To the cynical among us, it will come as no surprise that the completion date for Port Alfred’s “emergency” seawater reverse osmosis (SWRO) plant has been delayed yet again.
The new “expected” completion date of June was casually announced by the contractor, Quality Filtration Systems (QFS), in a post on their Facebook page on Tuesday. It was meant to become operational this month.
“QFS is currently working towards getting raw water and electricity to site,” the brief post stated. Accompanying it were several photos showing trenches being dug for pipes and cables.
The obvious question is, what is the reason for the delay? No explanation has been given.
A delay of two months – on top of earlier delays – with no explanation.
It can’t be that QFS is only now working towards getting raw water and electricity to site, surely?
This should have been part of their works in progress. The tender document on which they bid, and by which they were appointed as contractor, stated that the time for completion of the first phase 2 megalitre (ML) SWRO plant and associated works is 83 days.
It was meant to start in December, with a construction break from December 24 2020 to January 3 2021. The second phase 3ML water reclamation plant is a 131 day project, also excluding a construction break from December 24 2020 to January 3 2021 – which also anticipated a December start.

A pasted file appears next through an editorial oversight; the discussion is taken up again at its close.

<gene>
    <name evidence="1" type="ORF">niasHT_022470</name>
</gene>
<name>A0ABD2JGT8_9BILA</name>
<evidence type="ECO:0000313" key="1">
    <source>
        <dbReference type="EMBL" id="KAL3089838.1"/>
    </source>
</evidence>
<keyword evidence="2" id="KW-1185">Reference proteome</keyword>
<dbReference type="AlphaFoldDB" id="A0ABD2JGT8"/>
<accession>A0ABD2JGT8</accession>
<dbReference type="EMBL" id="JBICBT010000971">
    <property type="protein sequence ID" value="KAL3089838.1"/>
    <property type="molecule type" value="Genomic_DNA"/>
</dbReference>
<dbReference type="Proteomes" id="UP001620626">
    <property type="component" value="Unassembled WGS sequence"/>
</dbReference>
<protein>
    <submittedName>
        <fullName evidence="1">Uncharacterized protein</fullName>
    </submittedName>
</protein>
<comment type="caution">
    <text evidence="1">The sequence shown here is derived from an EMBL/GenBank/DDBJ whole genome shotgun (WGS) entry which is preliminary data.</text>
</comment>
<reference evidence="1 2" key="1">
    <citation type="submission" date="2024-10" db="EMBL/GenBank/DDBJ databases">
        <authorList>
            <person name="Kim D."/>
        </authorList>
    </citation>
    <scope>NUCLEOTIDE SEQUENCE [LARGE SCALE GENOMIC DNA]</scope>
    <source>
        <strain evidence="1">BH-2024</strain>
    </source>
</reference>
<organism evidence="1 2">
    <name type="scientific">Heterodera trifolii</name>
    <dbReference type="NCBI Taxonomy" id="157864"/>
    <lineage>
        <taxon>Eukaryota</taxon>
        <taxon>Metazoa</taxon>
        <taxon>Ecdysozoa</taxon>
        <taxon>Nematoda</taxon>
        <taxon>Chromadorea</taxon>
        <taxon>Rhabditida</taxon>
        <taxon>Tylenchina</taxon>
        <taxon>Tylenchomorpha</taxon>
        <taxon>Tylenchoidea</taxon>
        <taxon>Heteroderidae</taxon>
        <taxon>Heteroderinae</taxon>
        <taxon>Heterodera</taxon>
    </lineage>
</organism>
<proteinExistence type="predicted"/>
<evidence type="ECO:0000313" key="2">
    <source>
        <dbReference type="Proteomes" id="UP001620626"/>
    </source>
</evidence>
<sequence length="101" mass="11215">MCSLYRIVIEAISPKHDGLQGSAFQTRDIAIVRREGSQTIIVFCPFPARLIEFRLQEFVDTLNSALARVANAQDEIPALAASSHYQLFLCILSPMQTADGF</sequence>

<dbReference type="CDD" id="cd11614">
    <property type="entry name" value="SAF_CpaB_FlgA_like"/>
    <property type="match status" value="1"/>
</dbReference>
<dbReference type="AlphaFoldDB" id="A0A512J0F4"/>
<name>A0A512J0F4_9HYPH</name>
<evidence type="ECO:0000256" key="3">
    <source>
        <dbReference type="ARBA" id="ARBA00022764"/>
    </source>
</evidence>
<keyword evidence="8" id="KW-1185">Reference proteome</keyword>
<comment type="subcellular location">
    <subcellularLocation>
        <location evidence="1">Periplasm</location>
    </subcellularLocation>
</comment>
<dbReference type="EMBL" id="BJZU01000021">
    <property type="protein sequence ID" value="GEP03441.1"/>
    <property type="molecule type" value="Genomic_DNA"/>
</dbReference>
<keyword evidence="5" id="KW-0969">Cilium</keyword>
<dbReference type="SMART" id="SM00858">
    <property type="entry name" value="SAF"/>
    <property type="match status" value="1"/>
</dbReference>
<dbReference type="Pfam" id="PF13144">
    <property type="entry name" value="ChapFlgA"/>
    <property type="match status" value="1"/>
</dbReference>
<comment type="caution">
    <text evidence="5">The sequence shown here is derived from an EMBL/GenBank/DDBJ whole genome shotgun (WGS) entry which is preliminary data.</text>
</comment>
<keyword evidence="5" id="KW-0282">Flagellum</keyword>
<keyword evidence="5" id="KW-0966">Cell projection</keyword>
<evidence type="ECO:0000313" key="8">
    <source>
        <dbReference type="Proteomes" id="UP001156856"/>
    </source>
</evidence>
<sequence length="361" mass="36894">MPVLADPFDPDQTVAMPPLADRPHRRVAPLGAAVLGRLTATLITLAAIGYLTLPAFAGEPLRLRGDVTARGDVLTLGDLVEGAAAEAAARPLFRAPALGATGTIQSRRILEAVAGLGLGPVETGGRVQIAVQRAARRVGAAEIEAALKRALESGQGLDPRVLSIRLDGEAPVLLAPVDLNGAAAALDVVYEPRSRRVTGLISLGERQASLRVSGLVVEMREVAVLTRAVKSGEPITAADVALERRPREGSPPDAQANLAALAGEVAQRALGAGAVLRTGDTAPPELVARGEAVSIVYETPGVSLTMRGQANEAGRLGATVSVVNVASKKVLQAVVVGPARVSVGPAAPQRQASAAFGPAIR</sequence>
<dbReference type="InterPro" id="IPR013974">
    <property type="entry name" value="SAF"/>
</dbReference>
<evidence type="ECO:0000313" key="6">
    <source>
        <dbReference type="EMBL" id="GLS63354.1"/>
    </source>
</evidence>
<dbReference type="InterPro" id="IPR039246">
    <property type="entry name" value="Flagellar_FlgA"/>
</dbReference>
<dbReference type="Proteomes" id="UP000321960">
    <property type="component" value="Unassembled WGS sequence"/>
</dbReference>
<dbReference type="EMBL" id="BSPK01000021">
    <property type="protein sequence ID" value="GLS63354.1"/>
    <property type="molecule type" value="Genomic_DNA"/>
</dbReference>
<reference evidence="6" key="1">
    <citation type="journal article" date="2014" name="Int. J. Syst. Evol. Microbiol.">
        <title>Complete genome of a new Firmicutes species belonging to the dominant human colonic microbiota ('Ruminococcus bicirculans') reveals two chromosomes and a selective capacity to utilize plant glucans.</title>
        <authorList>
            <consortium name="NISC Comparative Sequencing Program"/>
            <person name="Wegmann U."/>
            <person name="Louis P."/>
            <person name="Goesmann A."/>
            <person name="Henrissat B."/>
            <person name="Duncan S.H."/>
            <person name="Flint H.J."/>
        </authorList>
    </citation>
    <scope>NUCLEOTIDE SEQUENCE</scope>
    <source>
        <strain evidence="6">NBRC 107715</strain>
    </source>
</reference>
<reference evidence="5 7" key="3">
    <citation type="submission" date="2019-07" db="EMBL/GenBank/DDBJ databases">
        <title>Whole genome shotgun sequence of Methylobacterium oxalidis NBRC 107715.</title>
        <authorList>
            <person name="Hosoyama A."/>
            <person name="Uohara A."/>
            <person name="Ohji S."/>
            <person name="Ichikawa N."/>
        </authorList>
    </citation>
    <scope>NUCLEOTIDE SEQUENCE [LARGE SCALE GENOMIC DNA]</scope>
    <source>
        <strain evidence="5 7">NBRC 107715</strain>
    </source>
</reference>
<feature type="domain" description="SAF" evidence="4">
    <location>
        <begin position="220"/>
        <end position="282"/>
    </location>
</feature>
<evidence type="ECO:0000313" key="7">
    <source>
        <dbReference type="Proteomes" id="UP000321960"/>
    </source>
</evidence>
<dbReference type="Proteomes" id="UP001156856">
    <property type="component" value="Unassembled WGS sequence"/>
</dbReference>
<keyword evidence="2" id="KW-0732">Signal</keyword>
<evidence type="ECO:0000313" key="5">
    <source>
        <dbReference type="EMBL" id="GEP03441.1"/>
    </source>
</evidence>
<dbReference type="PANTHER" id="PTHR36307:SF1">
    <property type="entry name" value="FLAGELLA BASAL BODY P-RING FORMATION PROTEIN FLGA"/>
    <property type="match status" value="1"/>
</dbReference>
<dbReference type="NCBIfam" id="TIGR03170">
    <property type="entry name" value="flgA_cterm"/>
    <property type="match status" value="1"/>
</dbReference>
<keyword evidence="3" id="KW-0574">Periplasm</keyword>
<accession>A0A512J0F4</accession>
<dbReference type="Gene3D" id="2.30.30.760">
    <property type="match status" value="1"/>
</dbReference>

Ndlambe Municipality told residents that QFS had started manufacturing the plant in Cape Town in December. The 2ML plant was originally meant to be operational by the end of January.
The first delay was some excuse about QFS not being able to get the required work permit on time, which Ndlambe allowed for without penalty.
Nothing was mentioned of the R30-million already spent on manufacturing the plant during the course of last year, before the initial tender was overturned by the high court. Remember, Ndlambe had already paid R20m to QFS which the court said the company would have to pay back – it didn’t – and then Ndlambe paid another R10.5m to QFS to acquire what had already been built.
We didn’t see any of this already-paid-for equipment arriving on site until the containerised plant was delivered in March, but there was still hope for an April completion date.
The most unfortunate residents have been without water for months. Aside from a two-week period of no water at all, the luckier among us have had low pressure on some days or intermittent supply.
Will the delay damages clause in the tender document ever be implemented?
– Jon Houzet